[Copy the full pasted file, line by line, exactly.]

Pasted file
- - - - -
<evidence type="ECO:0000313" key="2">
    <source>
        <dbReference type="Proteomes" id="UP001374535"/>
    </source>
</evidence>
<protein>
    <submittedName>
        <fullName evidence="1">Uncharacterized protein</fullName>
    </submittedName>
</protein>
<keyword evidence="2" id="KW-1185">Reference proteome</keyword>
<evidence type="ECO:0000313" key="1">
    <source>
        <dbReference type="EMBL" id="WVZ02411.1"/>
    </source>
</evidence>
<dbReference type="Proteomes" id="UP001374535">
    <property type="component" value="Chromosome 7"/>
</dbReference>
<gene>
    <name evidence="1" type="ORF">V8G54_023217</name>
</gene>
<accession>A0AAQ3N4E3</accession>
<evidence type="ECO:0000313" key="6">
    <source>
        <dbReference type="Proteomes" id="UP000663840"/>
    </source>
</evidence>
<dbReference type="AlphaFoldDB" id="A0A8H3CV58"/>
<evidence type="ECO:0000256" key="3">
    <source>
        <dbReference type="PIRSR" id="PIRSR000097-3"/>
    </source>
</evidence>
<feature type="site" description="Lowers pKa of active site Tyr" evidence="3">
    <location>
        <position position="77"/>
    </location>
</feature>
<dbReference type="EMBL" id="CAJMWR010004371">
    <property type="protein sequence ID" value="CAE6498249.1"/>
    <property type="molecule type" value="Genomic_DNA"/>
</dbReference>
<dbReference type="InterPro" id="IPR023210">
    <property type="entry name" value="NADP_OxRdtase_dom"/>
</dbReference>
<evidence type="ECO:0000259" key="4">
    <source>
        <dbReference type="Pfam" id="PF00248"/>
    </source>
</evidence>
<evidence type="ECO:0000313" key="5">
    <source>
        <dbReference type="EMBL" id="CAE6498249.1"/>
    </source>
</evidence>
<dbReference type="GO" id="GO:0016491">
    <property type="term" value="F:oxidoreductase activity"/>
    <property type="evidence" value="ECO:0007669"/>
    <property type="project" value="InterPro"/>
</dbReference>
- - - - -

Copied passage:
<evidence type="ECO:0000313" key="2">
    <source>
        <dbReference type="Proteomes" id="UP001374535"/>
    </source>
</evidence>
<protein>
    <submittedName>
        <fullName evidence="1">Uncharacterized protein</fullName>
    </submittedName>
</protein>
<keyword evidence="2" id="KW-1185">Reference proteome</keyword>
<evidence type="ECO:0000313" key="1">
    <source>
        <dbReference type="EMBL" id="WVZ02411.1"/>
    </source>
</evidence>
<dbReference type="Proteomes" id="UP001374535">
    <property type="component" value="Chromosome 7"/>
</dbReference>
<gene>
    <name evidence="1" type="ORF">V8G54_023217</name>
</gene>
<accession>A0AAQ3N4E3</accession>
<evidence type="ECO:0000313" key="6">
    <source>
        <dbReference type="Proteomes" id="UP000663840"/>
    </source>
</evidence>
<dbReference type="AlphaFoldDB" id="A0A8H3CV58"/>
<evidence type="ECO:0000256" key="3">
    <source>
        <dbReference type="PIRSR" id="PIRSR000097-3"/>
    </source>
</evidence>
<feature type="site" description="Lowers pKa of active site Tyr" evidence="3">
    <location>
        <position position="77"/>
    </location>
</feature>
<dbReference type="EMBL" id="CAJMWR010004371">
    <property type="protein sequence ID" value="CAE6498249.1"/>
    <property type="molecule type" value="Genomic_DNA"/>
</dbReference>
<dbReference type="InterPro" id="IPR023210">
    <property type="entry name" value="NADP_OxRdtase_dom"/>
</dbReference>
<evidence type="ECO:0000259" key="4">
    <source>
        <dbReference type="Pfam" id="PF00248"/>
    </source>
</evidence>
<evidence type="ECO:0000313" key="5">
    <source>
        <dbReference type="EMBL" id="CAE6498249.1"/>
    </source>
</evidence>
<dbReference type="GO" id="GO:0016491">
    <property type="term" value="F:oxidoreductase activity"/>
    <property type="evidence" value="ECO:0007669"/>
    <property type="project" value="InterPro"/>
</dbReference>